Monday, September 22, 2014

L’Invention Mexicain Cocktail

By Warren Bobrow, Cocktail Whisperer

This morning was unusually chilly for late summer.  The thermometer dipped into the forties and I needed fortification against the morning chill.  But have no fear, the temperature is going to rise and soon, so I need to concoct something that brings warmth to my belly and cooling for my brow. 

Tea is slowly becoming something just a bit more than a mere metaphor against the morning chill.  You might be more familiar with tea as a part of an afternoon soiree with those little sandwiches with their crusts cut off?

If so, this drink is certainly for you.  Not because of the tea sandwiches, but because of the utterly delicious nature of the intoxicating products themselves.

And if you know me, I like my drinks to be intoxicating!

Owl’s Brew is something that I believe deserves your notice.  This unique, hand crafted cocktail ingredient brings new depth to my already succinct concoctions.  It makes the hunt for balance and clarity easy.  Sure you could brew your own pot of tea, let it cool and then add a wide range of ingredients from agave to chai tea spices to pineapple to, well- whatever your heart desires.  Let’s just say that Owl’s Brew makes my life easier. 

I really shouldn’t be giving up all my secrets, but Owl’s Brew will make your cocktails (and mocktails) taste better!

Then of course we have the intoxicating elements.  The first would be Tequila from Casa Noble.  The more I taste Tequila, the more I realize that passion should be printed on the front label of Casa Noble.  The Reposado version is my choice for the tea cocktail that I’m working on today.  I mix Casa Noble Reposado with Owl’s Brew Coco-Lada.  Coco-Lada is a unique combination of black tea, coconut pieces, chai spices, pineapple juice & agave.  It’s got the finest tequila written all over each ebullient drop.  Because I love the components of Owl’s brew so much, I thought why not mix it with Casa Noble Reposado?   Why not indeed!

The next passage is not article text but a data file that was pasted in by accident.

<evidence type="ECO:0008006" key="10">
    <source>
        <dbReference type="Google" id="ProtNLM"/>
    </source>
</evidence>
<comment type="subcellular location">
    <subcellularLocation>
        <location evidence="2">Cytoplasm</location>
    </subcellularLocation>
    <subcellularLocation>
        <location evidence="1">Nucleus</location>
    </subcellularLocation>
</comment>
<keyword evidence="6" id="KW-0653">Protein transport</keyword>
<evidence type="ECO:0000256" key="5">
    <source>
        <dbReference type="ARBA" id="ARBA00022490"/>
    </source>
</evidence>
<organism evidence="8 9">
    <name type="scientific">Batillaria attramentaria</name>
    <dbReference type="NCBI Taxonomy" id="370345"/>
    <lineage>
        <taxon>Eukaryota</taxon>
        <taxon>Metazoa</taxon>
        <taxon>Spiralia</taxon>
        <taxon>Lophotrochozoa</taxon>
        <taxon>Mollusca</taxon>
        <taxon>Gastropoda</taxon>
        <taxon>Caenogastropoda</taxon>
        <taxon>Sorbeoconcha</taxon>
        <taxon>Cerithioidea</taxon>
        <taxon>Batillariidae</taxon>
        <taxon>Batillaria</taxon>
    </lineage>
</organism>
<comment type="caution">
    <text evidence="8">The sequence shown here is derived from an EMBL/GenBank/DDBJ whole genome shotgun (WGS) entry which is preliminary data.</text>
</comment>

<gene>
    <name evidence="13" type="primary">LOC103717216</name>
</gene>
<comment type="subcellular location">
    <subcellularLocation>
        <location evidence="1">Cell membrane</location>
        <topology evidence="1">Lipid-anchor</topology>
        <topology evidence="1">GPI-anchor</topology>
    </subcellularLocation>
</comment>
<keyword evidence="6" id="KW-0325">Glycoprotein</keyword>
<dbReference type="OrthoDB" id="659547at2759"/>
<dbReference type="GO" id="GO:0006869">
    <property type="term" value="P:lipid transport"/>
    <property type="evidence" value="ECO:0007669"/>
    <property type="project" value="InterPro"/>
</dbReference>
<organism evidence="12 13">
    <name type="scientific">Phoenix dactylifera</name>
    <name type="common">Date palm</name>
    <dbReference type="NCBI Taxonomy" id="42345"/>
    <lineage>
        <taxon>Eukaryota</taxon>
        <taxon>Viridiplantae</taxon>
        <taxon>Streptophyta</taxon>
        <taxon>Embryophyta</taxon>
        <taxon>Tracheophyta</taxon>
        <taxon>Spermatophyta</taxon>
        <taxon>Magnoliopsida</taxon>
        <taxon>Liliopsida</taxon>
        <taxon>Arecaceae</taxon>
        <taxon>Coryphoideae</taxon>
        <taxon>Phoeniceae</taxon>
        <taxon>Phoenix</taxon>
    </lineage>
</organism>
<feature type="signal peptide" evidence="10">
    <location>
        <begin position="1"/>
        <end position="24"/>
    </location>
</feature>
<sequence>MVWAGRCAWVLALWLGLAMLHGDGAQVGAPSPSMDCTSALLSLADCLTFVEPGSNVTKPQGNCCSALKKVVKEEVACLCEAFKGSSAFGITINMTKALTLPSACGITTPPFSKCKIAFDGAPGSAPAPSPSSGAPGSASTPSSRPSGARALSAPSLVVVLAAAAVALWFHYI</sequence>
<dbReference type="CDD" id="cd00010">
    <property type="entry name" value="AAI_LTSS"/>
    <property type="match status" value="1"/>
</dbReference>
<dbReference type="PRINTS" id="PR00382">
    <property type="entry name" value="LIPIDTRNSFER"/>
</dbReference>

Sometimes when working with exotic flavors such as tequila and tea, it’s required to add another depth of herbs and spices.  For this I’ve taken great care in selecting Carpano Antica.  Not the usual version, stained red from wine and time but a new version of Carpano.  This one is crystal clear, but it is not cloying or in any way cheap tasting like most fortified wines can find themselves.  Carpano Bianco is lighter somehow- but not just the color.  I invite you to taste it in a Martini (made with gin of course, what other kind is there?) or in an aperitif, on the rocks with a splash of soda water and a lemon zest.  But I digress, Carpano Antica Bianco is the perfect foil against the haunting elements of the Casa Noble Tequila and of course the tropical tastes of tea, coconut, chai and pineapple.


Yes pineapple.  Think tropical because it will be winter soon and this fine weather we’re having will give way to hot toddies and the like.

In every hand crafted drink that comes from my brain I try to offer some kind of balance.  For this we require a bitter element.  In this case I’ve chosen the Ramazzotti Bitter. (The digestive part that is…)